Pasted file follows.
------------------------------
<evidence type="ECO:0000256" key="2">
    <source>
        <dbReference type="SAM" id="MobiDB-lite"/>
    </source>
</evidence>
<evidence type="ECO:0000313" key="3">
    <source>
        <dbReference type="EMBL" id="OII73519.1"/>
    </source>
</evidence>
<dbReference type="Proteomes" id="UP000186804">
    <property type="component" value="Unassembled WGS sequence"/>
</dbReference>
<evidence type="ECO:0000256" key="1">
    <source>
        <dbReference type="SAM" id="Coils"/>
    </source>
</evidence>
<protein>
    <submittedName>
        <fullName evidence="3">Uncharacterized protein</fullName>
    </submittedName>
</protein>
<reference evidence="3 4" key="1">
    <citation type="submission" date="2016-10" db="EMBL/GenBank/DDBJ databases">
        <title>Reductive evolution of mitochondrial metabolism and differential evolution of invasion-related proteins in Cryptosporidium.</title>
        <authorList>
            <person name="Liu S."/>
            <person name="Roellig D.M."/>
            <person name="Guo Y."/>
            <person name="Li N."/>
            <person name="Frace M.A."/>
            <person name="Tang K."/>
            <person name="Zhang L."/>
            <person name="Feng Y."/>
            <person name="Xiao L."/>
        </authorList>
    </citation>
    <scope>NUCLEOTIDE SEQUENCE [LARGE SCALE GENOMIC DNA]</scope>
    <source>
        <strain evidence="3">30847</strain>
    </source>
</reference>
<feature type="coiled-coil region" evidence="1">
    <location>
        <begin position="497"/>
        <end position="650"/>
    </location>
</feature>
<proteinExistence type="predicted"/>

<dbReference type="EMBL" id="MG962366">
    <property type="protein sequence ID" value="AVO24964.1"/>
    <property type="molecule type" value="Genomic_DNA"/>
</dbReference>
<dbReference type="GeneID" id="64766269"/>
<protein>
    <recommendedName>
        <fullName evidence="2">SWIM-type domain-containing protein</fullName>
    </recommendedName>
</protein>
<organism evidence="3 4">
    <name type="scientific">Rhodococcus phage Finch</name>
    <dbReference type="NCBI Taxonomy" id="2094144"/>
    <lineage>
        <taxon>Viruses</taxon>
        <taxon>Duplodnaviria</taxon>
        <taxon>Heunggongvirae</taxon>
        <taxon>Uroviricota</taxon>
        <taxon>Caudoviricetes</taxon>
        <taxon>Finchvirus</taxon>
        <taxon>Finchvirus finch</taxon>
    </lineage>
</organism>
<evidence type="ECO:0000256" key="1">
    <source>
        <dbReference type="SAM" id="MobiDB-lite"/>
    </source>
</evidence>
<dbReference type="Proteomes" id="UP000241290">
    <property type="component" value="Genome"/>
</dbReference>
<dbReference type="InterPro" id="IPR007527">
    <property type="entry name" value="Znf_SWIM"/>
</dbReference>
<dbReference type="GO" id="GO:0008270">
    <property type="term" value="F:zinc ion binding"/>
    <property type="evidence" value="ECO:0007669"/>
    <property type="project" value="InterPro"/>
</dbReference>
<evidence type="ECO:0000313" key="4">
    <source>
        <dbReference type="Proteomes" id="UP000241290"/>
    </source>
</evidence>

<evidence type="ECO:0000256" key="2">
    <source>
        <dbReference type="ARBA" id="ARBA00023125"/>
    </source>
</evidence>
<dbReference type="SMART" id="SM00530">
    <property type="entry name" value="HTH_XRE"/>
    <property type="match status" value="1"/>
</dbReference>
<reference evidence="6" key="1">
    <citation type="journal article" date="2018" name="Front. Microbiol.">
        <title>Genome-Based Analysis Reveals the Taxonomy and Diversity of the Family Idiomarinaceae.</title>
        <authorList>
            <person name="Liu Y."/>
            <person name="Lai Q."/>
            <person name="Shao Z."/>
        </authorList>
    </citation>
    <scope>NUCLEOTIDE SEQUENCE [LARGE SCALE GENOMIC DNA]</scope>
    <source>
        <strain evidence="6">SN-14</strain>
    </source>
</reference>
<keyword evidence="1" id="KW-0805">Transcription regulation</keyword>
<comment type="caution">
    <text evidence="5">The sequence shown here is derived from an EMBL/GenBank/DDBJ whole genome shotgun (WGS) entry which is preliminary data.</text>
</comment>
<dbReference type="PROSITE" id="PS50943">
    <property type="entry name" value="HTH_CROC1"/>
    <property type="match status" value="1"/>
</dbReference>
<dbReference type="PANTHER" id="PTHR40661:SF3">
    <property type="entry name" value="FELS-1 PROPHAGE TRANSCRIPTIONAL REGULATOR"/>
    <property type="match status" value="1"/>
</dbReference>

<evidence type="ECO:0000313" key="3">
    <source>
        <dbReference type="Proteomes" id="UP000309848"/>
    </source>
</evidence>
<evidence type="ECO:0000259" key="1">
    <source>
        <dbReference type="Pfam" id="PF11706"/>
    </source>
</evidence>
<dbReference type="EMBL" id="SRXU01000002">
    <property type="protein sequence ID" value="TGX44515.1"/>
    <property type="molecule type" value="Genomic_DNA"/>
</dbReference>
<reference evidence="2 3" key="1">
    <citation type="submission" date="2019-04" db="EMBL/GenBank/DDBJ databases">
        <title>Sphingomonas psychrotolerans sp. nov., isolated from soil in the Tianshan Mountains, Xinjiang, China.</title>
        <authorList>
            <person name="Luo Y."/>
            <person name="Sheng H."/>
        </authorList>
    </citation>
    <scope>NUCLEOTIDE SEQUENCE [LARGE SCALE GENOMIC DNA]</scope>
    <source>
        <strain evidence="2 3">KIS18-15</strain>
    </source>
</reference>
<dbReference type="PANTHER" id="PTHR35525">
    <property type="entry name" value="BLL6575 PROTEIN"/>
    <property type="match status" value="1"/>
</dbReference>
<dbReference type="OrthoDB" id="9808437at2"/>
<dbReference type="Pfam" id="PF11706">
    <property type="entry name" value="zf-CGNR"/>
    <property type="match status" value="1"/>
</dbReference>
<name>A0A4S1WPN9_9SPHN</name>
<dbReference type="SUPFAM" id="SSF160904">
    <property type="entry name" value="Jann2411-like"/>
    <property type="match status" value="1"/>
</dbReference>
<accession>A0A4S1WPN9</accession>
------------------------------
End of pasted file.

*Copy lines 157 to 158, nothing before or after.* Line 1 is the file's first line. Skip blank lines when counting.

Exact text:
<dbReference type="PANTHER" id="PTHR35525">
    <property type="entry name" value="BLL6575 PROTEIN"/>